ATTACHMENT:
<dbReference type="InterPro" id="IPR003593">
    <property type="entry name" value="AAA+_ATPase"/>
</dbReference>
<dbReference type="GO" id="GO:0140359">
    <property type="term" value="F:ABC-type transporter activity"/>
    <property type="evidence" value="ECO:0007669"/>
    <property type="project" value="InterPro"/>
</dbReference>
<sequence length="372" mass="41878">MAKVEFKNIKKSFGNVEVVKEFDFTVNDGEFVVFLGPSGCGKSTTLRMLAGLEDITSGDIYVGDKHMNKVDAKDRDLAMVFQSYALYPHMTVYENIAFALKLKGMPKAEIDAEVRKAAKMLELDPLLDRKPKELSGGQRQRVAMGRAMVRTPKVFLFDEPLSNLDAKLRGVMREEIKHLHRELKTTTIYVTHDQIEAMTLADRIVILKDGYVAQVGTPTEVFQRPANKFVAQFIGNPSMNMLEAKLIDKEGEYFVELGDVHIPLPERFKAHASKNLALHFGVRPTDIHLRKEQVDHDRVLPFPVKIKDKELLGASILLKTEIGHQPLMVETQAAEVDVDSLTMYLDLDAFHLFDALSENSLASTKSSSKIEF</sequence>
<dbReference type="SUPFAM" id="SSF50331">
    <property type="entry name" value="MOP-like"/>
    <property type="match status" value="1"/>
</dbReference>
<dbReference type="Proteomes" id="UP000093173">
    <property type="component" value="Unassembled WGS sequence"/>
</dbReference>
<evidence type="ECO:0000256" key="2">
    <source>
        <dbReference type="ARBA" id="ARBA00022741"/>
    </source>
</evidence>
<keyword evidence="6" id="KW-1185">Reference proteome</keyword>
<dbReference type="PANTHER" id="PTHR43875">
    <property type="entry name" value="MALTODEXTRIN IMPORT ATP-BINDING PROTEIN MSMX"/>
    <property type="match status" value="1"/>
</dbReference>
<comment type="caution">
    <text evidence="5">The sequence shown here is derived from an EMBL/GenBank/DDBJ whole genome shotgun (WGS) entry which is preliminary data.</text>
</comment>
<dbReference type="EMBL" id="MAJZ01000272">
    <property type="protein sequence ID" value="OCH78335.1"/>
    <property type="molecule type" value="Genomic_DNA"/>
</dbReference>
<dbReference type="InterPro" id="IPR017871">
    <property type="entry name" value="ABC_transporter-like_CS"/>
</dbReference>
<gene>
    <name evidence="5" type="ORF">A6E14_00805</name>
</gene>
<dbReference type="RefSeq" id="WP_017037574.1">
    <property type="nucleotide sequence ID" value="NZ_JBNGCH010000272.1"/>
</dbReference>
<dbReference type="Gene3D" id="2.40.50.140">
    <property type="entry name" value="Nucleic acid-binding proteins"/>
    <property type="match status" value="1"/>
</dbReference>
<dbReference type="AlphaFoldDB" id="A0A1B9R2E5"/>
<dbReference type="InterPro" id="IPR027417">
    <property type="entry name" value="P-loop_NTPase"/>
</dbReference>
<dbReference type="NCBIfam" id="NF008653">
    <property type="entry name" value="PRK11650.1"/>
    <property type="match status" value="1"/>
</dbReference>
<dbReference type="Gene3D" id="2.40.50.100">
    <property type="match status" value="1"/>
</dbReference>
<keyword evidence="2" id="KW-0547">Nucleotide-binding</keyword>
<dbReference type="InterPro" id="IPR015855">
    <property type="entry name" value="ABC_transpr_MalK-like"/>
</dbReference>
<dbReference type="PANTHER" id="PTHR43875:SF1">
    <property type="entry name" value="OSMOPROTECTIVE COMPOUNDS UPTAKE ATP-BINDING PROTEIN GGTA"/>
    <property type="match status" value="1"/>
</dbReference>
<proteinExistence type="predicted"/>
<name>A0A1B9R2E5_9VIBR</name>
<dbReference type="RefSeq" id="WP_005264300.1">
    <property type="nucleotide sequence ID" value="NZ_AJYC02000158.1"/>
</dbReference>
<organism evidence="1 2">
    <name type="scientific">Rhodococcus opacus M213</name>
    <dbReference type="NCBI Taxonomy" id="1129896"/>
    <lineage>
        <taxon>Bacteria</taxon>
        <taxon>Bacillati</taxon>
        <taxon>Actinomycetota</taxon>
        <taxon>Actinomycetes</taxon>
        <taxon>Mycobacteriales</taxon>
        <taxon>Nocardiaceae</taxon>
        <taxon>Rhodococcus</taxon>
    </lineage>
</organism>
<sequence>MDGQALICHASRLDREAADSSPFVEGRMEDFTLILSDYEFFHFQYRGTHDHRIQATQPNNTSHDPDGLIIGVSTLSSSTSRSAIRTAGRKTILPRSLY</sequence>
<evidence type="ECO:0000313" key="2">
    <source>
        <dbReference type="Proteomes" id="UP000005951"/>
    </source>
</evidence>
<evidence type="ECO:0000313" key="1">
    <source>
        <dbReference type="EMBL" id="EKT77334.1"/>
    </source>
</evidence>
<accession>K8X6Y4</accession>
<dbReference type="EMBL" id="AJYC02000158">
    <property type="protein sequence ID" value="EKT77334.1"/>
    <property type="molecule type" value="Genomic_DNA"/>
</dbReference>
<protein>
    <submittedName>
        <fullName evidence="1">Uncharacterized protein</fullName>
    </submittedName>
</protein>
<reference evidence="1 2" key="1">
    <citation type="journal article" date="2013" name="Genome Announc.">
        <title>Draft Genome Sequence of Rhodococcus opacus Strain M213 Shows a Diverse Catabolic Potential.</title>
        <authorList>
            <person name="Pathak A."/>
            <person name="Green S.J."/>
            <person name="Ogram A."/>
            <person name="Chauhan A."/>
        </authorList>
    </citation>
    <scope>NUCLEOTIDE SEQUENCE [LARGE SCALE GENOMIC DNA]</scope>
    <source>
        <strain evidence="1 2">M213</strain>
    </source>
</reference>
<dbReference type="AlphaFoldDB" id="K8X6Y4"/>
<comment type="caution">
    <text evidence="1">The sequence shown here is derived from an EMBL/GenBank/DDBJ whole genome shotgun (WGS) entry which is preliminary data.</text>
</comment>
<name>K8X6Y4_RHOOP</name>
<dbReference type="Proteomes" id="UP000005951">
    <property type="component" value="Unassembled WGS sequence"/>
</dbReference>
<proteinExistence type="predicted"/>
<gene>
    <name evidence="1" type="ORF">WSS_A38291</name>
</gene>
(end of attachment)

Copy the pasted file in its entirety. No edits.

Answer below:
<dbReference type="InterPro" id="IPR003593">
    <property type="entry name" value="AAA+_ATPase"/>
</dbReference>
<dbReference type="GO" id="GO:0140359">
    <property type="term" value="F:ABC-type transporter activity"/>
    <property type="evidence" value="ECO:0007669"/>
    <property type="project" value="InterPro"/>
</dbReference>
<sequence length="372" mass="41878">MAKVEFKNIKKSFGNVEVVKEFDFTVNDGEFVVFLGPSGCGKSTTLRMLAGLEDITSGDIYVGDKHMNKVDAKDRDLAMVFQSYALYPHMTVYENIAFALKLKGMPKAEIDAEVRKAAKMLELDPLLDRKPKELSGGQRQRVAMGRAMVRTPKVFLFDEPLSNLDAKLRGVMREEIKHLHRELKTTTIYVTHDQIEAMTLADRIVILKDGYVAQVGTPTEVFQRPANKFVAQFIGNPSMNMLEAKLIDKEGEYFVELGDVHIPLPERFKAHASKNLALHFGVRPTDIHLRKEQVDHDRVLPFPVKIKDKELLGASILLKTEIGHQPLMVETQAAEVDVDSLTMYLDLDAFHLFDALSENSLASTKSSSKIEF</sequence>
<dbReference type="SUPFAM" id="SSF50331">
    <property type="entry name" value="MOP-like"/>
    <property type="match status" value="1"/>
</dbReference>
<dbReference type="Proteomes" id="UP000093173">
    <property type="component" value="Unassembled WGS sequence"/>
</dbReference>
<evidence type="ECO:0000256" key="2">
    <source>
        <dbReference type="ARBA" id="ARBA00022741"/>
    </source>
</evidence>
<keyword evidence="6" id="KW-1185">Reference proteome</keyword>
<dbReference type="PANTHER" id="PTHR43875">
    <property type="entry name" value="MALTODEXTRIN IMPORT ATP-BINDING PROTEIN MSMX"/>
    <property type="match status" value="1"/>
</dbReference>
<comment type="caution">
    <text evidence="5">The sequence shown here is derived from an EMBL/GenBank/DDBJ whole genome shotgun (WGS) entry which is preliminary data.</text>
</comment>
<dbReference type="EMBL" id="MAJZ01000272">
    <property type="protein sequence ID" value="OCH78335.1"/>
    <property type="molecule type" value="Genomic_DNA"/>
</dbReference>
<dbReference type="InterPro" id="IPR017871">
    <property type="entry name" value="ABC_transporter-like_CS"/>
</dbReference>
<gene>
    <name evidence="5" type="ORF">A6E14_00805</name>
</gene>
<dbReference type="RefSeq" id="WP_017037574.1">
    <property type="nucleotide sequence ID" value="NZ_JBNGCH010000272.1"/>
</dbReference>
<dbReference type="Gene3D" id="2.40.50.140">
    <property type="entry name" value="Nucleic acid-binding proteins"/>
    <property type="match status" value="1"/>
</dbReference>
<dbReference type="AlphaFoldDB" id="A0A1B9R2E5"/>
<dbReference type="InterPro" id="IPR027417">
    <property type="entry name" value="P-loop_NTPase"/>
</dbReference>
<dbReference type="NCBIfam" id="NF008653">
    <property type="entry name" value="PRK11650.1"/>
    <property type="match status" value="1"/>
</dbReference>
<dbReference type="Gene3D" id="2.40.50.100">
    <property type="match status" value="1"/>
</dbReference>
<keyword evidence="2" id="KW-0547">Nucleotide-binding</keyword>
<dbReference type="InterPro" id="IPR015855">
    <property type="entry name" value="ABC_transpr_MalK-like"/>
</dbReference>
<dbReference type="PANTHER" id="PTHR43875:SF1">
    <property type="entry name" value="OSMOPROTECTIVE COMPOUNDS UPTAKE ATP-BINDING PROTEIN GGTA"/>
    <property type="match status" value="1"/>
</dbReference>
<proteinExistence type="predicted"/>
<name>A0A1B9R2E5_9VIBR</name>
<dbReference type="RefSeq" id="WP_005264300.1">
    <property type="nucleotide sequence ID" value="NZ_AJYC02000158.1"/>
</dbReference>
<organism evidence="1 2">
    <name type="scientific">Rhodococcus opacus M213</name>
    <dbReference type="NCBI Taxonomy" id="1129896"/>
    <lineage>
        <taxon>Bacteria</taxon>
        <taxon>Bacillati</taxon>
        <taxon>Actinomycetota</taxon>
        <taxon>Actinomycetes</taxon>
        <taxon>Mycobacteriales</taxon>
        <taxon>Nocardiaceae</taxon>
        <taxon>Rhodococcus</taxon>
    </lineage>
</organism>
<sequence>MDGQALICHASRLDREAADSSPFVEGRMEDFTLILSDYEFFHFQYRGTHDHRIQATQPNNTSHDPDGLIIGVSTLSSSTSRSAIRTAGRKTILPRSLY</sequence>
<evidence type="ECO:0000313" key="2">
    <source>
        <dbReference type="Proteomes" id="UP000005951"/>
    </source>
</evidence>
<evidence type="ECO:0000313" key="1">
    <source>
        <dbReference type="EMBL" id="EKT77334.1"/>
    </source>
</evidence>
<accession>K8X6Y4</accession>
<dbReference type="EMBL" id="AJYC02000158">
    <property type="protein sequence ID" value="EKT77334.1"/>
    <property type="molecule type" value="Genomic_DNA"/>
</dbReference>
<protein>
    <submittedName>
        <fullName evidence="1">Uncharacterized protein</fullName>
    </submittedName>
</protein>
<reference evidence="1 2" key="1">
    <citation type="journal article" date="2013" name="Genome Announc.">
        <title>Draft Genome Sequence of Rhodococcus opacus Strain M213 Shows a Diverse Catabolic Potential.</title>
        <authorList>
            <person name="Pathak A."/>
            <person name="Green S.J."/>
            <person name="Ogram A."/>
            <person name="Chauhan A."/>
        </authorList>
    </citation>
    <scope>NUCLEOTIDE SEQUENCE [LARGE SCALE GENOMIC DNA]</scope>
    <source>
        <strain evidence="1 2">M213</strain>
    </source>
</reference>
<dbReference type="AlphaFoldDB" id="K8X6Y4"/>
<comment type="caution">
    <text evidence="1">The sequence shown here is derived from an EMBL/GenBank/DDBJ whole genome shotgun (WGS) entry which is preliminary data.</text>
</comment>
<name>K8X6Y4_RHOOP</name>
<dbReference type="Proteomes" id="UP000005951">
    <property type="component" value="Unassembled WGS sequence"/>
</dbReference>
<proteinExistence type="predicted"/>
<gene>
    <name evidence="1" type="ORF">WSS_A38291</name>
</gene>